Once you start getting into the technical side, Yakuza 4 reveals just how much of a niche title it is. The big point of contention is that it uses the exact same engine as Yakuza 3 did, made all the more obvious by the fact that it also takes place in largely the same location (as it did in Yakuza and Yakuza 2), that being the fictional district of Kamurocho, a stand in for the real world Kabukicho red light district of Shinjuku in Tokyo. The game, despite being an exclusive, is not even as technically impressive as some of the top-tier multi-platform titles like Mass Effect 2, and is still prone to some draw in within the environments, though happily, it also has an absolutely rock solid frame rate for the actual gameplay. What it lacks in polygon pushing it makes up for with an obsessive attention to detail, some moody art direction, and stunning facial capture that manages to convey the nuance of Japanese performance. Sound has always been a high point of the series and the same holds true here, with a lush, Dolby Digital audio presentation that’s not as heavy on the bass as the previous game, but adds a nice variety of jazz-inspired tunes to the hard rocking proceedings to give it more of a New York, noir feel at times. The voice acting is, of course, brilliant, since the Japanese have always taken voice acting seriously, with some incredibly earnest delivery from every character. It’s not fully voiced throughout, but when the characters do speak, they make it count.

Busting More Skulls In Kamurocho

Both the pro and con of Yakuza 4 is that it’s the same old Yakuza game you’ve been playing the last few years. It’s not just the engine that’s identical, Kamurocho is still the same, and the game feels even smaller thanks to the omission of Okinawa, an entire other urban playground that gamers could explore in Yakuza 3. There is now the addition of underground mall/sewer environments, as well as an expansion of Kamurocho itself with new roof-top environments for the occasional chase. Yakuza 4 is essentially more of the same with a few tweaks here and there to add a little bit of newness to an otherwise familiar package. This isn’t actually as bad as it sounds, since it was the same proposition with Yakuza and Yakuza 2, the only major leap coming when it moved to the PS3 with the 3rd game, and even then, the combat, Kamurocho, and basic features like the expanse of mini-games were all migrated over. In some respects, Yakuza is very much a budget title. Sega is re-using assets both art and engine-wise, and still uses the older, almost nostalgic device of text boxes for the majority of the game’s content, spiced up with voiced cut-scenes here and there.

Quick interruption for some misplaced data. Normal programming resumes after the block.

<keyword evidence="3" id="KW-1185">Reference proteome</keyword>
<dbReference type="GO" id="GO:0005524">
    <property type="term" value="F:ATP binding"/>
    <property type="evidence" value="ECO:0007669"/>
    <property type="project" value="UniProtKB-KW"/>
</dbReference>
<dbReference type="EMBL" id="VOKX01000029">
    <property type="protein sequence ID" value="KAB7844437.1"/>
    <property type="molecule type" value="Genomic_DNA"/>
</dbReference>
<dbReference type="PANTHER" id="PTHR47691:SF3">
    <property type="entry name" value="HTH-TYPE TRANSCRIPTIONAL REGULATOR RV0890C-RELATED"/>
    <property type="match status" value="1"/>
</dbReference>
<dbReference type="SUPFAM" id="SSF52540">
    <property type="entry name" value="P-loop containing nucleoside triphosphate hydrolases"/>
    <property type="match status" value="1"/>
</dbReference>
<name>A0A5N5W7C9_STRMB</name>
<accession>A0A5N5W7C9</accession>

Of course, the big thing is fans know all of this, and this is a game made clearly for fans. The typical, mainstream, Western gamer will not “get” Yakuza. It’s an unapologetically Japan-centric game, it stubbornly maintains its stellar Japanese voice acting rather than localizing it with an English dub, and it has numerous quirky—perhaps even baffling or outright offensive/sexist—elements like the hostess maker, or power spiking a ping pong ball at the breasts of a bathrobed girl to make her fall to the ground so a quick button press can engage “ogle mode,” zoomed at her cleavage. It’s not a game made for a politically correct, average Western gamer as it doesn’t make any cultural concessions at all. But for long time fans of the series, there’s plenty to love in the game despite the lack of any major innovations.

The three new characters each have distinctive combat styles that play out very differently, although Kazuma is still the most balanced—and potentially lethal—of all of them. The game has actually been made slightly easier to play with new assists such as a character at the “Shellac” bar that specifically points out the location of sub-stories for fans that hunt these elements faithfully, and chase sequences are more forgiving this time, even letting you throw objects at your target. All the mini-games are back—except for the trivia game “Answer X Answer”—including the hostess-maker and Mahjong mini-games absent from the last localized version. New mini-games include ping pong and even a fighter maker along the same lines as the hostess maker. The wealth of mini-games options does the usual job of making a stay in the small confines of Kamurocho feel much more expansive and time-consuming.

But in the end, the real reason that fans play a Yakuza  game is because of the story, and once again Sega delivers. While the four characters are a little uneven in terms of appeal (I personally found the cop Tanimura to be the “weakest” of the new characters, but even his story was engaging) the complex politics of Yakuza culture get another great turn in the game with heightened stakes, betrayals and genuinely moving drama. For typical Western gamers, Yakuza 4 still gives no reasons to jump in now, as it asks a lot of its players and demands familiarity with the story, even with massive video recaps of the last three games. But for fans for the franchise, they have every reason to go out, get this game, and enjoy its unique offerings. This is definitely a niche title, but for the niche it targets, the game is a resounding success.